Russian President Vladimir Putin has signed an executive order to withdraw from the International Criminal Court (ICC).
Russia will remove its signature from the founding treaty of the organization, which had been on the papers since 2000 but were not ratified.
The Russian Foreign Ministry said that the ICC did not serve its purpose effectively and that "during the 14 years of the court's work it passed only four sentences having spent over a billion dollars."
The decision by Russia also came a day after the ICC said in a report released this week that Crimea and Sevastopol are in a situation amounting to "an ongoing state of occupation."
Recently many African countries have also withdrawn from the ICC.
The United States is not a participant of the ICC, even though it had signed the treaty also known as the Rome Statute in 2000. The US withdrew its intent of ratification in 2002. The Obama administration sought to cooperate with the ICC when it sent a US delegation to attend the annual meeting of the Assembly of States Parties in The Hague in 2009.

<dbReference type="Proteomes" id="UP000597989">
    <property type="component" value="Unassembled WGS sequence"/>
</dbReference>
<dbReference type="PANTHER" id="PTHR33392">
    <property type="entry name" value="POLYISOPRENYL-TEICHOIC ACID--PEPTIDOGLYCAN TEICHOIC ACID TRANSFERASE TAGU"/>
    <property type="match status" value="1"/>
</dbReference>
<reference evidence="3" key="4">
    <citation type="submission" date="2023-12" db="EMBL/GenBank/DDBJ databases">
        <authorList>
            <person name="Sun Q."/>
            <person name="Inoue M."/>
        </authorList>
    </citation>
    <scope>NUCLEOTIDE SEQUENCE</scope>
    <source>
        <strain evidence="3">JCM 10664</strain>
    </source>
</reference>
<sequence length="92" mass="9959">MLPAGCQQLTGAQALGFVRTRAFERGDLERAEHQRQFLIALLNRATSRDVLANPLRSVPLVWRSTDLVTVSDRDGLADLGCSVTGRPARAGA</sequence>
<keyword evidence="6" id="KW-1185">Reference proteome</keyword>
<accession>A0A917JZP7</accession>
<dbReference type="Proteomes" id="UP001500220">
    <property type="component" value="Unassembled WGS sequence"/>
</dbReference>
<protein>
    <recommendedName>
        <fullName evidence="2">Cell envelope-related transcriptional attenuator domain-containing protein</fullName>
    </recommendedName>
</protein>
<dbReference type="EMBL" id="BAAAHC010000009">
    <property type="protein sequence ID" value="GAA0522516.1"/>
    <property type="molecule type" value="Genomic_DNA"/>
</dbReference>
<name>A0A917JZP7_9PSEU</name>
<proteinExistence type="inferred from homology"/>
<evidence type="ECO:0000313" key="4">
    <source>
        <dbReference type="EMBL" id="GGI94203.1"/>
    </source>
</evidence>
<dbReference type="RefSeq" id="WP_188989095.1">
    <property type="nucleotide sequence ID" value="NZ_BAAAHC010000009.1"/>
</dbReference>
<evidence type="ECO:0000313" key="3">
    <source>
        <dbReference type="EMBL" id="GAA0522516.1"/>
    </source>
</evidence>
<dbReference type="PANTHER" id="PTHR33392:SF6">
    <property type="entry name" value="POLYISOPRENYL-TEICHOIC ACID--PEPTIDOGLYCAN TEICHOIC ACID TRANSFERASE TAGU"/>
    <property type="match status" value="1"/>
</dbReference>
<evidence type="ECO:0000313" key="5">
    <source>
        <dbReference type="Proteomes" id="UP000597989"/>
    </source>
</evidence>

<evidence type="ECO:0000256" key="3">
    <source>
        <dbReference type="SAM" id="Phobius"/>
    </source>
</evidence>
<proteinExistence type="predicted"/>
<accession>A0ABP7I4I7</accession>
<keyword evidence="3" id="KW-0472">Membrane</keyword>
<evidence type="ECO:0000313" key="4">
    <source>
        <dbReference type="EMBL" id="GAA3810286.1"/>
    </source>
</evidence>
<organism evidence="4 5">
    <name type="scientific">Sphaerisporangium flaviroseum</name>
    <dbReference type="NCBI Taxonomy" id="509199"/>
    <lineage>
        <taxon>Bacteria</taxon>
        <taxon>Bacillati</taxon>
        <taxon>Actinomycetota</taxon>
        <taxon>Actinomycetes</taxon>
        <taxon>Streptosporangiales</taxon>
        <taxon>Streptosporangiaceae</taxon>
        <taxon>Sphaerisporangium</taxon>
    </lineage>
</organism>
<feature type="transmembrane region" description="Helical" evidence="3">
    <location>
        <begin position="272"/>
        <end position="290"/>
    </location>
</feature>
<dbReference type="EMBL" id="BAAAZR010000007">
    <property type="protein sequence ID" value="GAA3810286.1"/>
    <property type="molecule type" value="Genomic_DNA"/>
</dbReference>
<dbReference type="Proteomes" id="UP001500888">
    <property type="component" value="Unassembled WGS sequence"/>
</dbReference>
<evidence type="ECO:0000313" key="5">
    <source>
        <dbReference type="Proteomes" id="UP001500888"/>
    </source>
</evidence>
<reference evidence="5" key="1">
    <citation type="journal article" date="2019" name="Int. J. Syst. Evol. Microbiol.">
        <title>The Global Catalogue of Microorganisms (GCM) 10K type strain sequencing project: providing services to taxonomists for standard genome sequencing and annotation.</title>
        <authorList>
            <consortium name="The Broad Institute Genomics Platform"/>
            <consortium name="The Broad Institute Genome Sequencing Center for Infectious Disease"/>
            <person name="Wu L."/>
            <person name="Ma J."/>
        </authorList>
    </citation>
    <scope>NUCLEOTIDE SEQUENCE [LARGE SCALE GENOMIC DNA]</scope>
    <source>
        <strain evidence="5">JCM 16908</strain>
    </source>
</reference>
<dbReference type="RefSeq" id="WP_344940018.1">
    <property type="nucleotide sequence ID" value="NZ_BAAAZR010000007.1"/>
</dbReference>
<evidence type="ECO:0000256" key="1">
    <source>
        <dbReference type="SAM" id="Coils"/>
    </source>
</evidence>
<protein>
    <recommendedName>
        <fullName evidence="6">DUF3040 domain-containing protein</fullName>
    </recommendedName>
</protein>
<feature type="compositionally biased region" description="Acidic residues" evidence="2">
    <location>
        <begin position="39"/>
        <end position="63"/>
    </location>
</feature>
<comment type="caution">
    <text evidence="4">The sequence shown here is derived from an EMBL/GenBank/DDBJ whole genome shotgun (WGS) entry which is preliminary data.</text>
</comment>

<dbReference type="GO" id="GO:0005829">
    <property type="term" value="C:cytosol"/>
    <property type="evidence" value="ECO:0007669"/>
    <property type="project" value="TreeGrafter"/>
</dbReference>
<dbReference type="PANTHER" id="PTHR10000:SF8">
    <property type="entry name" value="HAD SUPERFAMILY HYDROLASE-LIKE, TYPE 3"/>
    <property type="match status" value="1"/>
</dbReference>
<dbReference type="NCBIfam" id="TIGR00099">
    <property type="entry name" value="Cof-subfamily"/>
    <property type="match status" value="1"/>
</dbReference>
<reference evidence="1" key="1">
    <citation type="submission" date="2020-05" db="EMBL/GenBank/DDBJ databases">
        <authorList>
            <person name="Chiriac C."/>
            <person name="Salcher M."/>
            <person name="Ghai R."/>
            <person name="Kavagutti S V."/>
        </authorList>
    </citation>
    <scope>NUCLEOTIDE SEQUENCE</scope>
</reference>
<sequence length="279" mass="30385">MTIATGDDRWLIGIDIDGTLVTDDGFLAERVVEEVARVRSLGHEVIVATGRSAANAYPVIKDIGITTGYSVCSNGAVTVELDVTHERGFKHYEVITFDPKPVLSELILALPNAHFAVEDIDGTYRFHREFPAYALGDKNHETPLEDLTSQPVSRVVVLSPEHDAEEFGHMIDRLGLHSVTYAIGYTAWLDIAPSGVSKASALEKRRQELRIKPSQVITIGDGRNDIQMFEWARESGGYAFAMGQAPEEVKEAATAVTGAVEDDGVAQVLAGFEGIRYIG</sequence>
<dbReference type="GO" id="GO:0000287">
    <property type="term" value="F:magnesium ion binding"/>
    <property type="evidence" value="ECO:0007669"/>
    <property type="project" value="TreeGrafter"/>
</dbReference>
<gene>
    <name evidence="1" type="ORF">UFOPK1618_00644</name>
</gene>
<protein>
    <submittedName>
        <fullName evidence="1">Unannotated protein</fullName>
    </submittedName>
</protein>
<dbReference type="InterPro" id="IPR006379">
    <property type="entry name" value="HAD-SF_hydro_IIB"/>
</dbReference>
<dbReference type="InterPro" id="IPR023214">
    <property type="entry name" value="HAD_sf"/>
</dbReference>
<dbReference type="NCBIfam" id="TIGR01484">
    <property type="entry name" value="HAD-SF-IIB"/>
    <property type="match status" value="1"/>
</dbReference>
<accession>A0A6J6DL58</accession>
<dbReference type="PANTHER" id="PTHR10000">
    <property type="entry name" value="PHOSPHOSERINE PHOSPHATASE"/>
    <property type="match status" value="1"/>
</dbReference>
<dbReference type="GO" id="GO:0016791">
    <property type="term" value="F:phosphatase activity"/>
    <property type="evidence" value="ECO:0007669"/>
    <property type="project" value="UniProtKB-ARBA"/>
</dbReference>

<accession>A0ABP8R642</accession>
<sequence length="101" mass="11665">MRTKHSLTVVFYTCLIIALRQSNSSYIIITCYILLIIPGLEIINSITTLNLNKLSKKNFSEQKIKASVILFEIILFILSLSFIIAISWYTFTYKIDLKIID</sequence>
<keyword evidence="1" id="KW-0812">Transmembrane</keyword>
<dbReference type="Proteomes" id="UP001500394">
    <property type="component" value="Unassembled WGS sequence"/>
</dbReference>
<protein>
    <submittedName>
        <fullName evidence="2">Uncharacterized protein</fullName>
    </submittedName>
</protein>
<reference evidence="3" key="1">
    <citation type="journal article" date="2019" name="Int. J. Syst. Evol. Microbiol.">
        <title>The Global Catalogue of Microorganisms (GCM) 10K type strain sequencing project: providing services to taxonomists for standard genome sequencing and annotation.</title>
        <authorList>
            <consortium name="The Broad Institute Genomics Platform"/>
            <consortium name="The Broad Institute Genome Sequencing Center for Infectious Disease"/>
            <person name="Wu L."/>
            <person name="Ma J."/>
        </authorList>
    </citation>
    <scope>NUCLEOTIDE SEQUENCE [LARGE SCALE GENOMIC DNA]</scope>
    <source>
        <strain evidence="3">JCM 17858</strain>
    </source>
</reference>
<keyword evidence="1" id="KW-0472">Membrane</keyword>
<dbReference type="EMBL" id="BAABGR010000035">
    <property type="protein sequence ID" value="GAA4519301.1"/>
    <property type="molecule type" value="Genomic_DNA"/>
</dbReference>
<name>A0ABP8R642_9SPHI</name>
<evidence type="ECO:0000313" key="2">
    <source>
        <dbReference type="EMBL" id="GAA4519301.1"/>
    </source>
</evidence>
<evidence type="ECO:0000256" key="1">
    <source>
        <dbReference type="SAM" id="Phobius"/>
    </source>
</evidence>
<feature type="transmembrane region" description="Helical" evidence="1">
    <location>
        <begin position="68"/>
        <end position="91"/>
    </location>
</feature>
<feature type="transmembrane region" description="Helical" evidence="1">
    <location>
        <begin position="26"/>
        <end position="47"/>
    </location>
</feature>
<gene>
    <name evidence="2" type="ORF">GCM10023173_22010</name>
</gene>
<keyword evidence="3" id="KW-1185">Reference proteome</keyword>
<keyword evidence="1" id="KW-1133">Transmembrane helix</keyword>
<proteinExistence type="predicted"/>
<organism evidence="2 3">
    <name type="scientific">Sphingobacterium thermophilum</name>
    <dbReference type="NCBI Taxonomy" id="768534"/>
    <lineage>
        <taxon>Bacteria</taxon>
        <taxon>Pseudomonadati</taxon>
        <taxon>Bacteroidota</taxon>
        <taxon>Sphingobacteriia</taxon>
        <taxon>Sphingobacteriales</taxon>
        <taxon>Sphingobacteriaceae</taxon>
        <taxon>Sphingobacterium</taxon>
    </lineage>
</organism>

"The U.S. also signed but has not ratified the Rome Statute [just like Russia until recently]. Basically, they will not allow their citizens to be tried by anyone except the American courts," said Fyodor Lukyanov, editor-in-chief of the Russia in Global Politics magazine.
The Rome Statute was ratified by 123 nations. Some of the countries which have not signed or ratified the treaty include India, China, and Indonesia.
Philippines' President Rodrigo Duterte also stated his intent to pull out of the ICC.
"They are useless, those in the international criminal [court]. They [Russia] withdrew. I might follow. Why? Only the small ones like us are battered," Duterte said.
Most African and European countries are still members of the tribunal founded in 1998.